I just received a survey request from the Economist Intelligence Unit on behalf of State Street Corporation. The target group was clearly mega-fund managers – a group of which I am not a member.
However the questions (and choices offered) were an insight into the concerns of mega-fund managers – concerns that are generally not shared by the clients.
The opening question set the tone:
1. What are your organisation’s total global assets under management in US dollars?
Under $50 billion
$50 billion to $99 billion
$100 billion to $499 billion
$500 billion to $999 billion
$1 trillion or more
Pretty close to the entire hedge fund community has to take the first choice here. David Einhorn – first choice. Any of the Tiger Cubs. First choice. Even big-name mutual funds are in the first bucket. This was not a survey that was going to be of any relevance to me.
Question 6 revealed the bulk of the rest of the study:
6. In your opinion, which of the following is the most important factor driving decisions among institutional investors in today’s environment? Select one.
Diversification away from mainstream asset classes
Regulatory complexity / uncertainty
Other, please specify
Kind of amazing. Performance is not listed as even a possible important factor driving decisions among institutional investors. Let me be blunt: the only things Bronte (or any decent small fund manager) sells are “risk management” and “performance” in that order. Not risk aversion. Fund managers are paid to take sensible risks – and to manage money. If risk aversion is your thing I can produce you a fund with a Sharpe Ratio over 5. I will just invest the money in 28 day Treasury paper. I put risk management first because it doesn't matter how good your performance is if you take stupid risks one day you will get lanced.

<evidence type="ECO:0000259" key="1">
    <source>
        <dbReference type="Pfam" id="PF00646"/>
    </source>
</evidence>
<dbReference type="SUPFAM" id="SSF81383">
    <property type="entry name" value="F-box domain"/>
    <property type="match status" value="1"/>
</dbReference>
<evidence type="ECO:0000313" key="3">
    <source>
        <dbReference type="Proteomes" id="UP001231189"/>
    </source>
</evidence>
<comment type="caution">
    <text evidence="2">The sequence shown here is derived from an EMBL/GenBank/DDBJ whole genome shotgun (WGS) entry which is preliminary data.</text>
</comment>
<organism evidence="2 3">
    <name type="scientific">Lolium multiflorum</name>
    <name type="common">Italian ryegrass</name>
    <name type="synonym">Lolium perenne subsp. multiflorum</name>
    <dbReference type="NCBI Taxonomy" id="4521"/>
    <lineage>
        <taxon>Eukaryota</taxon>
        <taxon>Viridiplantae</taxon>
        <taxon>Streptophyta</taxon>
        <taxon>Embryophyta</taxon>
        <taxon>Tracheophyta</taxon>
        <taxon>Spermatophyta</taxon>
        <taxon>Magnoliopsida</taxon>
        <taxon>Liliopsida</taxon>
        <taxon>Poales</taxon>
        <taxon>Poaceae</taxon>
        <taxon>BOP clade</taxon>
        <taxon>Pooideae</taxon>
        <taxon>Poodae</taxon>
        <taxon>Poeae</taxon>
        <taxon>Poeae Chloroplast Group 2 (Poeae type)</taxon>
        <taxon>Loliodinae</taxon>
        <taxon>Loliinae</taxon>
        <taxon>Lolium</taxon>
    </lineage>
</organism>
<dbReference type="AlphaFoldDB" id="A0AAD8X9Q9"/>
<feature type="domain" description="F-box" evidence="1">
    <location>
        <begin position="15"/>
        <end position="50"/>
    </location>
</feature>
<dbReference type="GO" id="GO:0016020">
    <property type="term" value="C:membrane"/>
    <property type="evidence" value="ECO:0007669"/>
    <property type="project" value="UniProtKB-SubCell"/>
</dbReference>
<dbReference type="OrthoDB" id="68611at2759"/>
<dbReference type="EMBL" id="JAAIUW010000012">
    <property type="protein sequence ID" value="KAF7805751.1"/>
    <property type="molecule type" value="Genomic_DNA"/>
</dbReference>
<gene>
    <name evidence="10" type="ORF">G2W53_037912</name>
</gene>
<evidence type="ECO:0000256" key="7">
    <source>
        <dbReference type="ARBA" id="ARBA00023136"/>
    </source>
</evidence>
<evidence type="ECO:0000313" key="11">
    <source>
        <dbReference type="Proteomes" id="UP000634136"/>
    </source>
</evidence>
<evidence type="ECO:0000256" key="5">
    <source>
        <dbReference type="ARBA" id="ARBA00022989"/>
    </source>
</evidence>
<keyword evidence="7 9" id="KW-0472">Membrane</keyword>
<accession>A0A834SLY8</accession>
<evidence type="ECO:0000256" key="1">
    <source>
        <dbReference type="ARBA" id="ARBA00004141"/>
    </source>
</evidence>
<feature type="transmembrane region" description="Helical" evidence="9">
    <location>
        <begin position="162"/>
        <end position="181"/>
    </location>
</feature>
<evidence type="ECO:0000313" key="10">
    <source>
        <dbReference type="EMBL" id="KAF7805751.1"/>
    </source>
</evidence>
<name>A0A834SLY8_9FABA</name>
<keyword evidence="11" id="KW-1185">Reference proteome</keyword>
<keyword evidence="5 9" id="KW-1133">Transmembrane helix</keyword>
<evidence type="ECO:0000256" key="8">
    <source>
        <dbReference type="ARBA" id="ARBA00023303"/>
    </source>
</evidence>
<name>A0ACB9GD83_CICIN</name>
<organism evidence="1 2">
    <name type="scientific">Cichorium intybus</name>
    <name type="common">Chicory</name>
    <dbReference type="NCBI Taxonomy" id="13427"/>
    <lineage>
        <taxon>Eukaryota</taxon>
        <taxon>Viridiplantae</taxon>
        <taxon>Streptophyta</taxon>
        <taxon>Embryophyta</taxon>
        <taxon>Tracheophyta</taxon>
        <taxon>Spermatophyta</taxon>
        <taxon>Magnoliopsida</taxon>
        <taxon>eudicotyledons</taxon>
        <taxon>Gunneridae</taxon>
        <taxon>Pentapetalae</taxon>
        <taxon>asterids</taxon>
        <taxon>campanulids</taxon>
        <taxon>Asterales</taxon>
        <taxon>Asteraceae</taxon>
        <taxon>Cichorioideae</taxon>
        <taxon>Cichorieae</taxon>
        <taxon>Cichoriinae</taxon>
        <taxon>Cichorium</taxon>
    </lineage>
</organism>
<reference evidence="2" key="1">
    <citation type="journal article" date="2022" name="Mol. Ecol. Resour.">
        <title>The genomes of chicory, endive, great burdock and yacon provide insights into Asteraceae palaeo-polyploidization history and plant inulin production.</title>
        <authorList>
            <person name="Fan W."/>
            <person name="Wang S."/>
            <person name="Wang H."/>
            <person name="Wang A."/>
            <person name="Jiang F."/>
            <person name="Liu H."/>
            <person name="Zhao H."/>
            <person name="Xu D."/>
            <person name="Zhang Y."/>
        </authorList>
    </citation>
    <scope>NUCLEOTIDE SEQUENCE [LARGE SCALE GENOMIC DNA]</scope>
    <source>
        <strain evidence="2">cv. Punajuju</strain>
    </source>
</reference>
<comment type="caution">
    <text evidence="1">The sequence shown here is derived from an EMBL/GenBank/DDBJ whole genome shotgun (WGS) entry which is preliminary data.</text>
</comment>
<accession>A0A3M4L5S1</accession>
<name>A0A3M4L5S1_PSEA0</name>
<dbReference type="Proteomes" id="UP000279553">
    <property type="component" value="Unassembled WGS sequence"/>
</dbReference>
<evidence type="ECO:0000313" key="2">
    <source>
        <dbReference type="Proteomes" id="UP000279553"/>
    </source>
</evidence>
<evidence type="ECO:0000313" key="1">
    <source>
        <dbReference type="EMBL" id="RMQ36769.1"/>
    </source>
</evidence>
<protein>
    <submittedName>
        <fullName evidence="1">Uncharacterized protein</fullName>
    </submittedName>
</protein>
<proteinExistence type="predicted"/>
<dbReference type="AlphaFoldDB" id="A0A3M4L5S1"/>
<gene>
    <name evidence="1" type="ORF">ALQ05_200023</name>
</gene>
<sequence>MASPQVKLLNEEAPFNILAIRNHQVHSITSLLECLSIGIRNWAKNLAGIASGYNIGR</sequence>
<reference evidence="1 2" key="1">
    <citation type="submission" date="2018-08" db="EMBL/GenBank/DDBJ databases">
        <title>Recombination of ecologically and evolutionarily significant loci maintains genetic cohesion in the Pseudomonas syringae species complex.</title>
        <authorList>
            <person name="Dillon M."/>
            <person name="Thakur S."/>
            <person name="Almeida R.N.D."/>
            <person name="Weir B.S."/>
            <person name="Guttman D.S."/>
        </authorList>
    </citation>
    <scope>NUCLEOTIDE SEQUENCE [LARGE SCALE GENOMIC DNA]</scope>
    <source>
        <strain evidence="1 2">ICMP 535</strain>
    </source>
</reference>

The growth aspirations of large fund managers clearly follow their performance:
8. What are your organisation’s expectations for increasing assets under management over the next 24 months?
1% - 3%
4% - 7%
More than 8%
Where are the 50-100 percent growth option that a small successful hedge fund manager might have. These guys live in a world where 8 percent growth over two years is a lot to hope for. A small fund manager hopes to get a multiple of that growth in assets under management just from performance. It is not guaranteed by any stretch. However large asset managers are living in a world of very low expectations.
Half a dozen of the next questions were about regulatory environments and the effects they will have on the business. These were interposed with questions about computer systems (clearly necessary to meet the regulatory issues). However this question gave the game away:
15. What are the greatest data management challenges to the asset management industry today? Select all that apply.
Achieving sufficient scale with in-house systems
Providing a high level of detailed and quality data to clients
Safeguarding investor data
Providing accurate data to regulators and auditors in a timely fashion
Collecting and managing the data on the range of investment choices was not even a concern. Nor was any data necessary to assess risks. Bizarre.
At least on the next question you got to write in the issue that really matters:
16. Which of the following will contribute to your organisation’s ability to expand globally over the next 12 to 24 months? Select the top two.
The strength of our infrastructure
Relationships with key market participants
Competitive advantage in niche markets
Other, please specify
We currently have no plans to expand globally
What will enable Bronte to expand globally over the next 12-24 months? What about any small asset manager? One word answer: performance. Fund managers - especially small ones - live or die by it. Our most sophisticated customers when they ask us questions ask us almost exclusively about risk management - so if we want to grow amongst those people we need to have a demonstrated culture of risk control and good performance. But still the thing that makes an asset manager grow is performance - if only because 20 percent returns increase your funds under management by 20 percent even if you have no net flows.
Sometimes, looking at some stock in some company I think is fraudulent or insolvent I wonder what goes through the minds of the large institutional shareholders.
But maybe I am just attributing to them motives that they don't have. Maybe I just assume they want to actually manage money (rather than manage regulators and sell product).
Just maybe. Alternatively State Street (who commissioned this survey and whose business is back-office and custody) have no idea of the concerns of their clients.